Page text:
Days after their petition led to the sealing of a part of the Gyanvapi mosque in Varanasi, the Hindu petitioners in the case have split.
Five women are petitioners in the case. Four of them are residents of Varanasi: Laxmi Devi, Sita Sahu, Manju Vyas and Rekha Pathak. The fifth, Rakhi Singh, is from Delhi. So far, they had all been represented by advocate Shivam Gaur. On May 20, the Varanasi petitioners were sent a notice saying Gaur will only represent Singh.
“I have withdrawn my vakalatnama [memo of appearance] for the other four women and that is because of a communication gap,” said Gaur. “The women aren’t talking directly to me. So now I will continue to represent only Rakhi Singh.”
The other four will be represented by advocate Sudhir Tripathi, who claimed the split would have no impact on the case. “The four women will fight the case and will see it till the end,” he said.
Delhi versus Varanasi
The split between the petitioners may be driven by acrimony between the Hindutva organisations behind the case.
Laxmi Devi’s husband, Sohan Lal Arya, is a senior leader of the Vishwa Hindu Parishad in Varanasi. Arya claimed he “picked and chose” the four women in Varanasi who could be petitioners in the case.
Rakhi Singh is part of the Vishwa Vedic Sanatan Sangh. Jitendra Bisen, president of the Vedic Sangh, had got in touch with the Varanasi petitioners to add her name to the case.
Now, Arya calls the Vedic Sangh a “farzi”, fake, organisation. “Suppose I make a Vishwa Pathar Sangh [World Stone Organisation], all stone hearted people join me,” he said, laughing. “Or Vishwa Khali Botal Samaj [Global Empty Bottles Society]. This is the kind of oot patang [nonsense] they say.”
Arya also suggested the Vedic Sangh was hungry for publicity and trying to take the credit for the petition. “This happens often that when a case gets highlighted, people often develop difference,” he shrugged.
Bisen, for his part, said that his organisation was not fake. “If anyone wants to see what the organisation does, they can see for themselves,” he said.
A survey, a sealing and a new plea
The five women had filed a petition in the Varanasi trial court on April 18, 2021, seeking permission to offer daily prayers and conduct Hindu rituals at the western wall of the Gyanvapi mosque. They claimed there were images of the deity, Shringar Gauri, on the wall.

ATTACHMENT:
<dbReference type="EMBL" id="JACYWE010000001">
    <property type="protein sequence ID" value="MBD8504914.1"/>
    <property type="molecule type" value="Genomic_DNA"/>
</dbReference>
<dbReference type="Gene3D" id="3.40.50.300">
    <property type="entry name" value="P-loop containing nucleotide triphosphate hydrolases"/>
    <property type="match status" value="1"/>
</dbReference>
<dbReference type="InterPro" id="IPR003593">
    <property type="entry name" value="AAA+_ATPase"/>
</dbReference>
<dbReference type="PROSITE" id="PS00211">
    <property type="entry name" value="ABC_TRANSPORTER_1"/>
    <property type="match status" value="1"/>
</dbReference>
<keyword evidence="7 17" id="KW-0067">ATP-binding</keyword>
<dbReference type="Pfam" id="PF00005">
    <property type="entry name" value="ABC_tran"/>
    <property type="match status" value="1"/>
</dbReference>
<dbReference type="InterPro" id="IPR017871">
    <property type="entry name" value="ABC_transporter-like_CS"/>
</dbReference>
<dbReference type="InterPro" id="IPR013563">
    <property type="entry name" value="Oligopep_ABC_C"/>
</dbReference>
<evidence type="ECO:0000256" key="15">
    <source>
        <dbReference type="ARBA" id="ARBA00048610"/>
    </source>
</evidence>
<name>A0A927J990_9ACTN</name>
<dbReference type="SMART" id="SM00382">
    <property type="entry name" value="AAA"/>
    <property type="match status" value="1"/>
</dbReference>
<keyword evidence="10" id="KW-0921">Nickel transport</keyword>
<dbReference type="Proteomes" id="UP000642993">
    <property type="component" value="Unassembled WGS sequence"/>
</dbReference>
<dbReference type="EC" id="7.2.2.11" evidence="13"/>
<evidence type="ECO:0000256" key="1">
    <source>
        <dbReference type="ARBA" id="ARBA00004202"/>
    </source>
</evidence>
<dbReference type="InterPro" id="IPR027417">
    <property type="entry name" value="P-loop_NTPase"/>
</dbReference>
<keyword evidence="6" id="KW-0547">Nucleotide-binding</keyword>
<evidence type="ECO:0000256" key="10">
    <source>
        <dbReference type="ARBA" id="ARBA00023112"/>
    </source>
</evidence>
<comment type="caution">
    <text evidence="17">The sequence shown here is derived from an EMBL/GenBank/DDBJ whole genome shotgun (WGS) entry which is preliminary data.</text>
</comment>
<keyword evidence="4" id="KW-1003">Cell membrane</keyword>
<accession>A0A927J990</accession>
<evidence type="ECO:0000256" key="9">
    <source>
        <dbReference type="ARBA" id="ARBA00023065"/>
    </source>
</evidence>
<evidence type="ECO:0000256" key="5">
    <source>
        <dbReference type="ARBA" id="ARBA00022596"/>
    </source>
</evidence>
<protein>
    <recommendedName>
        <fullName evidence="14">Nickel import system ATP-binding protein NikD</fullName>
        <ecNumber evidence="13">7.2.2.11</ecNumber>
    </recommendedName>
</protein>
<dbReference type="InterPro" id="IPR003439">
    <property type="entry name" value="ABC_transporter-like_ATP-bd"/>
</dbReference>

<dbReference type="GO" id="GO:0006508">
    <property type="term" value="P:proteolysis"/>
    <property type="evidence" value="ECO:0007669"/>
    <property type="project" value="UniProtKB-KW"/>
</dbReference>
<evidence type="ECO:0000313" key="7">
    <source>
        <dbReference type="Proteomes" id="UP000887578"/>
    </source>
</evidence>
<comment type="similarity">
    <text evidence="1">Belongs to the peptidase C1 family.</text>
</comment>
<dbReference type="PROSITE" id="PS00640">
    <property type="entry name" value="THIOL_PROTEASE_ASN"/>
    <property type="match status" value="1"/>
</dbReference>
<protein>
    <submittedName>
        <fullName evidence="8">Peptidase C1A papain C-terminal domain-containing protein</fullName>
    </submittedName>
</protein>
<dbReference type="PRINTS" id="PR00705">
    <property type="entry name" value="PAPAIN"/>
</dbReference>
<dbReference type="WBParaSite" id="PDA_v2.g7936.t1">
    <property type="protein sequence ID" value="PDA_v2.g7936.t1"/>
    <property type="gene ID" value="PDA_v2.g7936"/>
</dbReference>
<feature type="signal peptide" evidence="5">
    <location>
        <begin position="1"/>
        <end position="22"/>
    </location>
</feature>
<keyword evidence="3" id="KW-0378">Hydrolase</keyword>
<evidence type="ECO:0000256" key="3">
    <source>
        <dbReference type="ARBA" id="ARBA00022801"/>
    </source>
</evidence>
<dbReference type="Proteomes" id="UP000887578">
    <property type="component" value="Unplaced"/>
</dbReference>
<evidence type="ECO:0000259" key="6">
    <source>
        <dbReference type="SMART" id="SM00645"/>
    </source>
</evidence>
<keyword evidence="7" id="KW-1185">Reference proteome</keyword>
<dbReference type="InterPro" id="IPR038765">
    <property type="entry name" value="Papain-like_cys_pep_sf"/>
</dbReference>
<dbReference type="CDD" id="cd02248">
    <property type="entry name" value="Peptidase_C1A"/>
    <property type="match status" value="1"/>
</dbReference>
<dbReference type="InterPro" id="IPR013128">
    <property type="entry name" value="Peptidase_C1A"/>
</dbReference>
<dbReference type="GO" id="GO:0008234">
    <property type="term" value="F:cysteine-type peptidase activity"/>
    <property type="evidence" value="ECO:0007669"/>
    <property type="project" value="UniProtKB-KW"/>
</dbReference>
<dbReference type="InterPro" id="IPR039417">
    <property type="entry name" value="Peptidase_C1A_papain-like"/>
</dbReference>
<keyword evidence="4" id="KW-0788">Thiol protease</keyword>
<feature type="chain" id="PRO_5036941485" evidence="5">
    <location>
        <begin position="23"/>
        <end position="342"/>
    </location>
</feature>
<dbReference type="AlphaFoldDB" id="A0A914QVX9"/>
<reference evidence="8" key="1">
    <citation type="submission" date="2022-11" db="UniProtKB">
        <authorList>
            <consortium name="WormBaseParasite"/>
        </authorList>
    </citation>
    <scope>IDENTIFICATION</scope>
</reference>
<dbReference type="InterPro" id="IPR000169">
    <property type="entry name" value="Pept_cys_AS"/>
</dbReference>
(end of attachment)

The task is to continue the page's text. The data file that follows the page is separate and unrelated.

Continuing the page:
Last month, the Varanasi court appointed survey commissioners and allowed a videographic survey of the mosque. On May 16, news that the committee had found a “shivling” on the mosque premises went viral. Lawyers representing the Hindu petitioners started speaking to the media and moved court to seal a portion of the mosque.
The mosque management committee said the so-called shivling is a fountain for wuzu, the ritual of washing oneself before offering namaaz. However, the Varanasi court ordered the wuzu khana, the ablution tank, to be sealed on May 16. This was even before the survey committee had submitted its report, which said an oval object had been found in the tank, without making definitive claims that it was a shivling.
On May 17, the four Varanasi petitioners moved another plea in the local court asking that the area under survey be widened and the premises be excavated to find the base of the “shivling” and potentially statues of other gods.
The same day, the Supreme Court maintained that the wuzu khana could remain sealed but Muslims should be given access to the mosque to offer prayers. On May 20, the apex court moved the case from the Varanasi trial court to the district court. It also ordered the district court to decide, on priority, whether the Hindu side’s petition was maintainable to begin with.